Lower Costs

As workplaces become more efficient and safe through the IoT, their costs will drop. Employers pay almost $1 billion weekly for worker’s compensation alone, so reducing accidents can have considerable financial benefits. Similarly, teams will save money on repairs by preventing breakdowns through predictive maintenance.

Because IoT sensors provide more transparency into daily operations, their data can reveal common inefficiencies and mistakes. As teams adapt to this information, they’ll reduce rework-causing accidents and similar waste. Less waste, in turn, translates into higher profit margins.

Over time, IoT data will highlight larger workplace safety or efficiency trends that construction firms can adapt to. These ongoing improvements will help operations become increasingly lean, further driving down costs.


Implementing the IoT in construction will also help the industry become more sustainable. Waste tracking systems can help teams see how to recycle materials or manage their resources more efficiently to lower their carbon footprints. IoT data from equipment operations can show how to use these machines more efficiently to reduce emissions.

On-site sensors can track construction equipment’s sound pollution, greenhouse gas emissions or other harmful waste. With more insight into these levels and where they come from, firms can adapt to become more sustainable. As more clients seek to do business with greener partners, these changes can become crucial competitive advantages.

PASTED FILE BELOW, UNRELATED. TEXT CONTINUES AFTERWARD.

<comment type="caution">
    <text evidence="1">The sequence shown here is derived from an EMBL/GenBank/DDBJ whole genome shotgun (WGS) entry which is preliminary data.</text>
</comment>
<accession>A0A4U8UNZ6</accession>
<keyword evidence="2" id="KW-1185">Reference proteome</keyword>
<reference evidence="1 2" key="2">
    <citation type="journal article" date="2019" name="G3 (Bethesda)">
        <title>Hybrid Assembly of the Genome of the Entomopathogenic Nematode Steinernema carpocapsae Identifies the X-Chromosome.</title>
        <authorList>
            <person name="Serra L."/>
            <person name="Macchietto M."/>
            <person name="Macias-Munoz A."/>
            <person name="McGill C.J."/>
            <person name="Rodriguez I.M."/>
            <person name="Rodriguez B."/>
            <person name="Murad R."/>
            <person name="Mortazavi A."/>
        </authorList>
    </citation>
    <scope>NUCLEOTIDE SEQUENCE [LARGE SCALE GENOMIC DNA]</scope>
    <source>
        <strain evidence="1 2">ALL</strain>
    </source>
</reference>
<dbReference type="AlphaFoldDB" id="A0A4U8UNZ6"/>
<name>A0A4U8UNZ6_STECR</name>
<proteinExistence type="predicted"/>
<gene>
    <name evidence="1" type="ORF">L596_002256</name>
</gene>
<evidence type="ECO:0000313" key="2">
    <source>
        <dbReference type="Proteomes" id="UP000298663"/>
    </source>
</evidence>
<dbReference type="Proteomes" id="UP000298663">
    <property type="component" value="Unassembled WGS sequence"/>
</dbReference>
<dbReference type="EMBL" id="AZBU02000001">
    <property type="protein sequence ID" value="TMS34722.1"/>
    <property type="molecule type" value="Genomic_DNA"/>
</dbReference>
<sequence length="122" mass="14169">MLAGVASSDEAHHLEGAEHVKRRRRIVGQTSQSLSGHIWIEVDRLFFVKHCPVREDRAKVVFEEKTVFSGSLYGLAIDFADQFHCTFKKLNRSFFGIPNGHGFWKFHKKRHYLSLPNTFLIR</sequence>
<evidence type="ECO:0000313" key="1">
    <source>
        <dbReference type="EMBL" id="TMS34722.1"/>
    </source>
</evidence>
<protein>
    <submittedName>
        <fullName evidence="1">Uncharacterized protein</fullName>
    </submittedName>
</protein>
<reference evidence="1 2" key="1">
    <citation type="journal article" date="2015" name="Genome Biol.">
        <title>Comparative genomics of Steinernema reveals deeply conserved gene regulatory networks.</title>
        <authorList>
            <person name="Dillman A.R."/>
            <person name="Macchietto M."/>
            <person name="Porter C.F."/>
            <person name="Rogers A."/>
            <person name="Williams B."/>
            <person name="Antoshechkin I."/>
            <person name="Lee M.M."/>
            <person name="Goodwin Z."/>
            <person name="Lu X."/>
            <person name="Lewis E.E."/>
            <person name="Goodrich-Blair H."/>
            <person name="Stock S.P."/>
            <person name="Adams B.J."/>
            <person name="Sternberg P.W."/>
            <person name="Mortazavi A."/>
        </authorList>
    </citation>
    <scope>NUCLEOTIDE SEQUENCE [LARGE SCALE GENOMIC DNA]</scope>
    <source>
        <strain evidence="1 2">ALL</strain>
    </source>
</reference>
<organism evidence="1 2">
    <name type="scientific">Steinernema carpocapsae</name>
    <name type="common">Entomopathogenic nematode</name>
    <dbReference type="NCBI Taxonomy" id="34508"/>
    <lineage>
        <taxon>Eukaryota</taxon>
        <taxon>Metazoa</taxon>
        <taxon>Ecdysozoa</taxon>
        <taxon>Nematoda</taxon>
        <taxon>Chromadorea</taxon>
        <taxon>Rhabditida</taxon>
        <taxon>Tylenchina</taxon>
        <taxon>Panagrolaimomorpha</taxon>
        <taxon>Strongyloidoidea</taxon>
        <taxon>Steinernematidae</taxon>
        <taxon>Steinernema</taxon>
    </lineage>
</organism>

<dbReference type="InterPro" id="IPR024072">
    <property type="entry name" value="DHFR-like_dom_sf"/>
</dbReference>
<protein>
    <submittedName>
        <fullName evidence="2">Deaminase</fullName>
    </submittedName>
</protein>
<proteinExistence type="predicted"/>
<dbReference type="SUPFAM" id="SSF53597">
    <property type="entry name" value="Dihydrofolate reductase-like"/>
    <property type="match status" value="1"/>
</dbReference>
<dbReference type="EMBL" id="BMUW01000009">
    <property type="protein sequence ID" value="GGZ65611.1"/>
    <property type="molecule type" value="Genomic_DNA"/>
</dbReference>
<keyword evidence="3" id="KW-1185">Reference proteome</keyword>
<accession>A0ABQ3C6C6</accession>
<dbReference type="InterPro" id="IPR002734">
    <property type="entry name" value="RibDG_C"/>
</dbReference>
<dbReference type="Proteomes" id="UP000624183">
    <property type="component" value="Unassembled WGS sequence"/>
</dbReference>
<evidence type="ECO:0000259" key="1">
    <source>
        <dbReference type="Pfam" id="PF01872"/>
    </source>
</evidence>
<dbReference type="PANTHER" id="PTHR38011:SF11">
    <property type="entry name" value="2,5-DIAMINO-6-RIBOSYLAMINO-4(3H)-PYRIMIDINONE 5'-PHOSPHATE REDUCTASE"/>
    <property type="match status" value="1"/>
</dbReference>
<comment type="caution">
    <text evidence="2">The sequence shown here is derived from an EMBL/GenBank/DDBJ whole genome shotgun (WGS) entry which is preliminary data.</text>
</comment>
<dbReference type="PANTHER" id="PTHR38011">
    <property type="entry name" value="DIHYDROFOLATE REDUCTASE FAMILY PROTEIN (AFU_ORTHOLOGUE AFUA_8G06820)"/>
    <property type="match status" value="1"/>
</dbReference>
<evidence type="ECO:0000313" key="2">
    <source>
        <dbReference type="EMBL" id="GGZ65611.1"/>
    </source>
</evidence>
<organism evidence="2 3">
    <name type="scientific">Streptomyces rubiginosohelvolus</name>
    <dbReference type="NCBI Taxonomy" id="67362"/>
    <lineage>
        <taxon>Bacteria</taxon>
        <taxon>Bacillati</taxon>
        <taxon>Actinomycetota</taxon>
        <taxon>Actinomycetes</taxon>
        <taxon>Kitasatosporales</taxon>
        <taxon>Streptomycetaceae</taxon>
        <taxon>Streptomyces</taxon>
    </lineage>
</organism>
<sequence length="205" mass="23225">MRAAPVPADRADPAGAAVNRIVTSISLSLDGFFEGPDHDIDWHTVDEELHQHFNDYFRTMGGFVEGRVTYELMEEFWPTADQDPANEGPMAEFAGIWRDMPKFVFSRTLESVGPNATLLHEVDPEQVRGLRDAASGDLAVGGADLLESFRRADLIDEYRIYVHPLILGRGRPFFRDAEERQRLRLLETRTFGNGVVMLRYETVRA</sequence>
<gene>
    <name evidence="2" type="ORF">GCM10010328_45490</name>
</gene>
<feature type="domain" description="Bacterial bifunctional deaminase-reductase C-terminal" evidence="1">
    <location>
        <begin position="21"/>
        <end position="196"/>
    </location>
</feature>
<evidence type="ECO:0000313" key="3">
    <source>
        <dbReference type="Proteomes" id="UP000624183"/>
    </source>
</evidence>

IoT in Construction Will Dramatically Change the Industry

The use of the IoT in construction is still a relatively new concept, but its potential is vast. These use cases and advantages highlight how firms can benefit from these technologies, and they’ll only increase as the IoT develops further.

Investing in IoT technologies now can give construction companies an early lead as the industry shifts to a more tech-centric stance. As more firms join this trend, the IoT could redefine the sector, making it safer, more efficient and more sustainable.

Revolutionized is reader-supported. When you buy through links on our site, we may earn an affiliate commision. Learn more here.


Emily Newton

Emily Newton is a technology and industrial journalist and the Editor in Chief of Revolutionized. She manages the sites publishing schedule, SEO optimization and content strategy. Emily enjoys writing and researching articles about how technology is changing every industry. When she isn't working, Emily enjoys playing video games or curling up with a good book.

Leave a Comment

This site uses Akismet to reduce spam. Learn how your comment data is processed.

Recent Articles

Share This Story

Join our newsletter!

More Like This